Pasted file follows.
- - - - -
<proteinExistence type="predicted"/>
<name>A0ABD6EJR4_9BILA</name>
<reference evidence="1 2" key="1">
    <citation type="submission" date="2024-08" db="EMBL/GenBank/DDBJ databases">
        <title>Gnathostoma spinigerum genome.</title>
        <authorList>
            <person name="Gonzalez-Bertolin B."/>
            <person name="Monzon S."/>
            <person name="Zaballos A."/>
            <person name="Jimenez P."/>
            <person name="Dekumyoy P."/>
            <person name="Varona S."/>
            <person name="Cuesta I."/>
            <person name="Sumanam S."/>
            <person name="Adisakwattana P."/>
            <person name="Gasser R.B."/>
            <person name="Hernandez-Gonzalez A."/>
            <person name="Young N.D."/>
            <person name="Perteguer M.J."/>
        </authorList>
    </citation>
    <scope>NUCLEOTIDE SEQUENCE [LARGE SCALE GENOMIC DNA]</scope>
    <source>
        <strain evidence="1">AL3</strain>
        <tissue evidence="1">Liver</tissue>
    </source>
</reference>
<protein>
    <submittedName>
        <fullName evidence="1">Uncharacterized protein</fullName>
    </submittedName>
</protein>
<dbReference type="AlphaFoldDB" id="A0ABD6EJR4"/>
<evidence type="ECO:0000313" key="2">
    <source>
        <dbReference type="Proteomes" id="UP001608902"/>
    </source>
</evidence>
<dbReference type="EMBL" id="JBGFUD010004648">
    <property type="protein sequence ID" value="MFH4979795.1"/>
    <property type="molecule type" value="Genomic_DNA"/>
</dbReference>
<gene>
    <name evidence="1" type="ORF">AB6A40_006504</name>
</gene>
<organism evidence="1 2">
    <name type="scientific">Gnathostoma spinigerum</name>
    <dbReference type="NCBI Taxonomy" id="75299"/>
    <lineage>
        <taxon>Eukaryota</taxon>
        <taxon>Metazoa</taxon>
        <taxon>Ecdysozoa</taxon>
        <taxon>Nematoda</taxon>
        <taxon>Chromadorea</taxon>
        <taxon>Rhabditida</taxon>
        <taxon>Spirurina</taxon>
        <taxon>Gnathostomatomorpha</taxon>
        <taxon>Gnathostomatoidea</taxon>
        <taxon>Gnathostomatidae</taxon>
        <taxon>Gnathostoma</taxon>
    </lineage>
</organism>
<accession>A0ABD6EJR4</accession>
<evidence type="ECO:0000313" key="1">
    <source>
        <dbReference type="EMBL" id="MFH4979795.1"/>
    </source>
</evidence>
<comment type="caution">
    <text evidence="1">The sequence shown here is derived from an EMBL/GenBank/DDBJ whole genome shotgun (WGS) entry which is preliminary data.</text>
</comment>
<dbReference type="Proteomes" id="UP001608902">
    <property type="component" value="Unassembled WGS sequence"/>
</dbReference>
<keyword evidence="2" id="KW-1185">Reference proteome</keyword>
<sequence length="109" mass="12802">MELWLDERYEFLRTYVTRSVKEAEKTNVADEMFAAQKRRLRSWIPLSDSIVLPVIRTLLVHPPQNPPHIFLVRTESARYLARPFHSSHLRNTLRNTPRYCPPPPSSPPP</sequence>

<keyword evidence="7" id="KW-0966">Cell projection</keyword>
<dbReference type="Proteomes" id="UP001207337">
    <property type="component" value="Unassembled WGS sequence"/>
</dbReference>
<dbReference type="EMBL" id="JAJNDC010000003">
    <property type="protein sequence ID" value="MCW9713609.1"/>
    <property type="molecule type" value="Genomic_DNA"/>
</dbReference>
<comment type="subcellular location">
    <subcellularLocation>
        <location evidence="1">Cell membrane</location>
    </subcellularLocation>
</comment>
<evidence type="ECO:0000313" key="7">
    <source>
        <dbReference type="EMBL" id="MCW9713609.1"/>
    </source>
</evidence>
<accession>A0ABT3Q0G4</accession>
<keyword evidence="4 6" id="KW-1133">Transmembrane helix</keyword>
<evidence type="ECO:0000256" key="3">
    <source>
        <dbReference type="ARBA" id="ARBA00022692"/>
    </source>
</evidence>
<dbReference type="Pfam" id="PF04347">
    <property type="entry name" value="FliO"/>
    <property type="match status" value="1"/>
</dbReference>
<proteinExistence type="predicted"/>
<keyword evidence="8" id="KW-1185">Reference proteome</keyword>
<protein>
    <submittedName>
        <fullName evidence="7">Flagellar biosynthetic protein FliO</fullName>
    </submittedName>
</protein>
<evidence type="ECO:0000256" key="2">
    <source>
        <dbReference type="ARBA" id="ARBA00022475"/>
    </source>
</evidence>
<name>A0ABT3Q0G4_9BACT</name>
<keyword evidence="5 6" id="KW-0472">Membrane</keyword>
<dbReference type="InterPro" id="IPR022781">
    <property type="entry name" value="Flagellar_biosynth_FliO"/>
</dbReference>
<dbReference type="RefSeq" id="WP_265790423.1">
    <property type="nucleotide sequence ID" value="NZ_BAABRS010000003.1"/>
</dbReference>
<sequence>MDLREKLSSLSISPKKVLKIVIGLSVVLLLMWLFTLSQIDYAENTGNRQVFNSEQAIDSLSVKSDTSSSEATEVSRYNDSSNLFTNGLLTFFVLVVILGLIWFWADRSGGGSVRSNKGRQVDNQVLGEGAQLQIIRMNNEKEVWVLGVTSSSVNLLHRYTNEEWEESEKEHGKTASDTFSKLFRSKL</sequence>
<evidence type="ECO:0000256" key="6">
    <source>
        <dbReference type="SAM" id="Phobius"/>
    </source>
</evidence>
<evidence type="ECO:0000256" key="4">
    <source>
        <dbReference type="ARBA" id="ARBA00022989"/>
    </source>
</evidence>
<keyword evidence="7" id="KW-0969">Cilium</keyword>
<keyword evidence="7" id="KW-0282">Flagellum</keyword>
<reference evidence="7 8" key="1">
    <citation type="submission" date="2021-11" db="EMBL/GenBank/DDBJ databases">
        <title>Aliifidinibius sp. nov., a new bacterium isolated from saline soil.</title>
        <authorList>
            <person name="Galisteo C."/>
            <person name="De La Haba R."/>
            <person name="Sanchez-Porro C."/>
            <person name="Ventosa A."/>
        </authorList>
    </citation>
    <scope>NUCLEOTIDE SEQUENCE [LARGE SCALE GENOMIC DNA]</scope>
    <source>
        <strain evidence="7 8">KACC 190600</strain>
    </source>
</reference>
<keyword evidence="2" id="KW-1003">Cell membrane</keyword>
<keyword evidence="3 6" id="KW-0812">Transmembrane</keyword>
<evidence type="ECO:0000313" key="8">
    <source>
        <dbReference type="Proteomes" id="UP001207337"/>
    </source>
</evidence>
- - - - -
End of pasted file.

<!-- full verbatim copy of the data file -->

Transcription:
<proteinExistence type="predicted"/>
<name>A0ABD6EJR4_9BILA</name>
<reference evidence="1 2" key="1">
    <citation type="submission" date="2024-08" db="EMBL/GenBank/DDBJ databases">
        <title>Gnathostoma spinigerum genome.</title>
        <authorList>
            <person name="Gonzalez-Bertolin B."/>
            <person name="Monzon S."/>
            <person name="Zaballos A."/>
            <person name="Jimenez P."/>
            <person name="Dekumyoy P."/>
            <person name="Varona S."/>
            <person name="Cuesta I."/>
            <person name="Sumanam S."/>
            <person name="Adisakwattana P."/>
            <person name="Gasser R.B."/>
            <person name="Hernandez-Gonzalez A."/>
            <person name="Young N.D."/>
            <person name="Perteguer M.J."/>
        </authorList>
    </citation>
    <scope>NUCLEOTIDE SEQUENCE [LARGE SCALE GENOMIC DNA]</scope>
    <source>
        <strain evidence="1">AL3</strain>
        <tissue evidence="1">Liver</tissue>
    </source>
</reference>
<protein>
    <submittedName>
        <fullName evidence="1">Uncharacterized protein</fullName>
    </submittedName>
</protein>
<dbReference type="AlphaFoldDB" id="A0ABD6EJR4"/>
<evidence type="ECO:0000313" key="2">
    <source>
        <dbReference type="Proteomes" id="UP001608902"/>
    </source>
</evidence>
<dbReference type="EMBL" id="JBGFUD010004648">
    <property type="protein sequence ID" value="MFH4979795.1"/>
    <property type="molecule type" value="Genomic_DNA"/>
</dbReference>
<gene>
    <name evidence="1" type="ORF">AB6A40_006504</name>
</gene>
<organism evidence="1 2">
    <name type="scientific">Gnathostoma spinigerum</name>
    <dbReference type="NCBI Taxonomy" id="75299"/>
    <lineage>
        <taxon>Eukaryota</taxon>
        <taxon>Metazoa</taxon>
        <taxon>Ecdysozoa</taxon>
        <taxon>Nematoda</taxon>
        <taxon>Chromadorea</taxon>
        <taxon>Rhabditida</taxon>
        <taxon>Spirurina</taxon>
        <taxon>Gnathostomatomorpha</taxon>
        <taxon>Gnathostomatoidea</taxon>
        <taxon>Gnathostomatidae</taxon>
        <taxon>Gnathostoma</taxon>
    </lineage>
</organism>
<accession>A0ABD6EJR4</accession>
<evidence type="ECO:0000313" key="1">
    <source>
        <dbReference type="EMBL" id="MFH4979795.1"/>
    </source>
</evidence>
<comment type="caution">
    <text evidence="1">The sequence shown here is derived from an EMBL/GenBank/DDBJ whole genome shotgun (WGS) entry which is preliminary data.</text>
</comment>
<dbReference type="Proteomes" id="UP001608902">
    <property type="component" value="Unassembled WGS sequence"/>
</dbReference>
<keyword evidence="2" id="KW-1185">Reference proteome</keyword>
<sequence length="109" mass="12802">MELWLDERYEFLRTYVTRSVKEAEKTNVADEMFAAQKRRLRSWIPLSDSIVLPVIRTLLVHPPQNPPHIFLVRTESARYLARPFHSSHLRNTLRNTPRYCPPPPSSPPP</sequence>

<keyword evidence="7" id="KW-0966">Cell projection</keyword>
<dbReference type="Proteomes" id="UP001207337">
    <property type="component" value="Unassembled WGS sequence"/>
</dbReference>
<dbReference type="EMBL" id="JAJNDC010000003">
    <property type="protein sequence ID" value="MCW9713609.1"/>
    <property type="molecule type" value="Genomic_DNA"/>
</dbReference>
<comment type="subcellular location">
    <subcellularLocation>
        <location evidence="1">Cell membrane</location>
    </subcellularLocation>
</comment>
<evidence type="ECO:0000313" key="7">
    <source>
        <dbReference type="EMBL" id="MCW9713609.1"/>
    </source>
</evidence>
<accession>A0ABT3Q0G4</accession>
<keyword evidence="4 6" id="KW-1133">Transmembrane helix</keyword>
<evidence type="ECO:0000256" key="3">
    <source>
        <dbReference type="ARBA" id="ARBA00022692"/>
    </source>
</evidence>
<dbReference type="Pfam" id="PF04347">
    <property type="entry name" value="FliO"/>
    <property type="match status" value="1"/>
</dbReference>
<proteinExistence type="predicted"/>
<keyword evidence="8" id="KW-1185">Reference proteome</keyword>
<protein>
    <submittedName>
        <fullName evidence="7">Flagellar biosynthetic protein FliO</fullName>
    </submittedName>
</protein>
<evidence type="ECO:0000256" key="2">
    <source>
        <dbReference type="ARBA" id="ARBA00022475"/>
    </source>
</evidence>
<name>A0ABT3Q0G4_9BACT</name>
<keyword evidence="5 6" id="KW-0472">Membrane</keyword>
<dbReference type="InterPro" id="IPR022781">
    <property type="entry name" value="Flagellar_biosynth_FliO"/>
</dbReference>
<dbReference type="RefSeq" id="WP_265790423.1">
    <property type="nucleotide sequence ID" value="NZ_BAABRS010000003.1"/>
</dbReference>
<sequence>MDLREKLSSLSISPKKVLKIVIGLSVVLLLMWLFTLSQIDYAENTGNRQVFNSEQAIDSLSVKSDTSSSEATEVSRYNDSSNLFTNGLLTFFVLVVILGLIWFWADRSGGGSVRSNKGRQVDNQVLGEGAQLQIIRMNNEKEVWVLGVTSSSVNLLHRYTNEEWEESEKEHGKTASDTFSKLFRSKL</sequence>
<evidence type="ECO:0000256" key="6">
    <source>
        <dbReference type="SAM" id="Phobius"/>
    </source>
</evidence>
<evidence type="ECO:0000256" key="4">
    <source>
        <dbReference type="ARBA" id="ARBA00022989"/>
    </source>
</evidence>
<keyword evidence="7" id="KW-0969">Cilium</keyword>
<keyword evidence="7" id="KW-0282">Flagellum</keyword>
<reference evidence="7 8" key="1">
    <citation type="submission" date="2021-11" db="EMBL/GenBank/DDBJ databases">
        <title>Aliifidinibius sp. nov., a new bacterium isolated from saline soil.</title>
        <authorList>
            <person name="Galisteo C."/>
            <person name="De La Haba R."/>
            <person name="Sanchez-Porro C."/>
            <person name="Ventosa A."/>
        </authorList>
    </citation>
    <scope>NUCLEOTIDE SEQUENCE [LARGE SCALE GENOMIC DNA]</scope>
    <source>
        <strain evidence="7 8">KACC 190600</strain>
    </source>
</reference>
<keyword evidence="2" id="KW-1003">Cell membrane</keyword>
<keyword evidence="3 6" id="KW-0812">Transmembrane</keyword>
<evidence type="ECO:0000313" key="8">
    <source>
        <dbReference type="Proteomes" id="UP001207337"/>
    </source>
</evidence>